Branding 101

Have questions? We've got answers.

Is this campaign just about creating new logos and taglines?
No, the campaign is a comprehensive approach to the way we communicate and represent the university while logos are the visual representation of the brand and an important element in the overall campaign. Updating the Virginia Tech logo allows for consistent use across the university media. The new Virginia Tech tagline, Invent the Future, captures the spirit and direction of the university.

Branding and identity at Virginia Tech

What changes were made to Virginia Tech's logo?
We have updated the Virginia Tech logo to help us standardize our visual identity and to work better in electronic communications, especially on the university's websites. Now the official logo is:

What about the "VT"? I thought that was our logo.
The "VT" logo is very popular, a source of great Hokie pride, and well-known due to the success of the athletic programs. However, the VT logo is best used for athletic programs, student merchandise, and casual applications, not in academe. The shield logo with the horizontal "Virginia Tech" shown above is the preferred logo for identifying the university.


Tech's new print ad campaignVT print ad
VT print ad
VT print ad
Where did the new tagline come from? How long do you expect it to last?
The new Virginia Tech tagline, Invent the Future, evolved from extensive research by a firm that specializes in higher-education marketing. The tagline was selected for its appropriateness to Virginia Tech's brand and is expected to last for many years.

Will the HokieBird or any other symbols be affected? What about the official (circular) university seal?
Other Virginia Tech trademark symbols are not affected by this update. The official university seal will continue to be used only for the most formal applications, such as commencement materials and building plaques.

Aside from Virginia Tech Magazine, where will I see this brand campaign?
The elements of the branding campaign will manifest in various ways, including admissions publications, advertising, business cards, language in press releases and publications, photography and other visual communications, stationery, websites, and licensed and trademarked products.

Where can I buy apparel or other merchandise with the new university logo and tagline?
You should see officially licensed apparel and other merchandise appearing with the updated logo and new tagline within the next several months. Check with Virginia Tech's University Bookstore or Volume Two for officially licensed merchandise and apparel.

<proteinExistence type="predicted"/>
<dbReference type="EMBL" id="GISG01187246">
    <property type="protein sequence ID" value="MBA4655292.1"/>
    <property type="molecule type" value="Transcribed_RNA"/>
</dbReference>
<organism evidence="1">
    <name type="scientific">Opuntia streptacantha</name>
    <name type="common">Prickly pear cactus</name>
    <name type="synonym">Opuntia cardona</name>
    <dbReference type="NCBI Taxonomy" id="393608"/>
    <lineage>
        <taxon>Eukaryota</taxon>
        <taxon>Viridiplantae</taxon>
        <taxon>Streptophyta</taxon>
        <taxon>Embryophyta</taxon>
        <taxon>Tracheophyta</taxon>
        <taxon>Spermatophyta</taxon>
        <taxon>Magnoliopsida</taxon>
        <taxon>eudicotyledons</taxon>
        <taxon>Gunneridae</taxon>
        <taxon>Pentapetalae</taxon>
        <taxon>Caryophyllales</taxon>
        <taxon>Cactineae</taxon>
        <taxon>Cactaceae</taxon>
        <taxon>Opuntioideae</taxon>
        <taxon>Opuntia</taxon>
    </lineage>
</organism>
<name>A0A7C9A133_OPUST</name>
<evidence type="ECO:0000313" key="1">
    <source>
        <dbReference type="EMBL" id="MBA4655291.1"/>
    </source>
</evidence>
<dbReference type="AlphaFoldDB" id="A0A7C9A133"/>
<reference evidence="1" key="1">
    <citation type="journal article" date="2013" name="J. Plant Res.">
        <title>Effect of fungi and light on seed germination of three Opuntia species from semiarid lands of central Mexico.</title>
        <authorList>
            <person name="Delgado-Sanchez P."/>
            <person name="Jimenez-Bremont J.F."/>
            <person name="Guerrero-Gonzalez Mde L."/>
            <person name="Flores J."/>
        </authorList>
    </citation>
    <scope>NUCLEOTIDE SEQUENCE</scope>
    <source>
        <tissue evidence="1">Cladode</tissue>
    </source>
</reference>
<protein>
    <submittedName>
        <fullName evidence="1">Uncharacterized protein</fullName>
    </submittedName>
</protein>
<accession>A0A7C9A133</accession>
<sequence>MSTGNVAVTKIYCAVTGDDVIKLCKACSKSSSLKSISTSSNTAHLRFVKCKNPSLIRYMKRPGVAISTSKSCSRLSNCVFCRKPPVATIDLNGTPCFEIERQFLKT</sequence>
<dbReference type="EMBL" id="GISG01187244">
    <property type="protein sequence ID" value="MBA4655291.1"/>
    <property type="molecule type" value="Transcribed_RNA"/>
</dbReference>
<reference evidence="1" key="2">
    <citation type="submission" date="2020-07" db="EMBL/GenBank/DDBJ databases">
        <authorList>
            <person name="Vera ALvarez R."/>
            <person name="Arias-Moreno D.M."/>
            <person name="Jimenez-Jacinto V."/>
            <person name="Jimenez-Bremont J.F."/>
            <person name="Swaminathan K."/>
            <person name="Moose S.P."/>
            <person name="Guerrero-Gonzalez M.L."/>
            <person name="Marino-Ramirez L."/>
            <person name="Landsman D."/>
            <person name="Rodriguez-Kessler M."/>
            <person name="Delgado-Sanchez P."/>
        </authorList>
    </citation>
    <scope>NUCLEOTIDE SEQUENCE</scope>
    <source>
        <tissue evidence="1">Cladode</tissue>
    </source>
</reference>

Virginia Tech already gets a ton of applications. Why should it seek more?
As the leading land-grant, research university in the commonwealth, Virginia Tech does receive a large number of applications, and the quality of applicants rises each year. It is important that Virginia Tech continue to attract and compete for the very best students from Virginia and throughout the mid-Atlantic region. We believe that the branding campaign will help ensure that we present strong and consistent messages to prospective students and to other important audiences.

Is the entire university involved in the branding campaign?
On behalf of the university president, Virginia Tech's Office of University Relations is leading the branding effort, which involves the participation of the entire university community. To date, the university's professional staff of college communicators and the offices of Undergraduate Admissions, Alumni Relations, and University Development have helped shape the branding campaign. President Steger commissioned this effort and the university leadership has played a key role.

How will the branding affect my college?
Virginia Tech's eight colleges and many operating units will be incorporating the updated logo and Invent the Future tagline into their respective college names to showcase their affiliation with Virginia Tech.

Are other universities conducting branding campaigns?
Yes, branding efforts are widespread across the nation in public and private higher education. As the competition for top students and funding increases, it is important that key audiences understand what the university has to offer.

Envisioning a future for all Hokies

The university's brand is dependent upon all members of the university community who act as ambassadors in carrying the brand message forward. Hokies everywhere have a strong loyalty to the university and the countless interactions among students, faculty, staff, and alumni shape the reputation and brand of Virginia Tech. Reputation- and brand-building are particularly important with prospective students, their families, and other key influencers.

If you're still not convinced of the importance of a strong university brand, think about this: In 1990, U.S. News & World Report's first "Best Colleges" survey ranked Princeton University's M.B.A. program among the best in the country. The only problem? Princeton doesn't have an M.B.A. program. Which just goes to show that in some cases, it is all about the brand.

All the major elements of the campaign, including those directed at prospective students, can be seen at

J. Christopher Clough (communication '81) is director of marketing and strategic communications.

Virginia Tech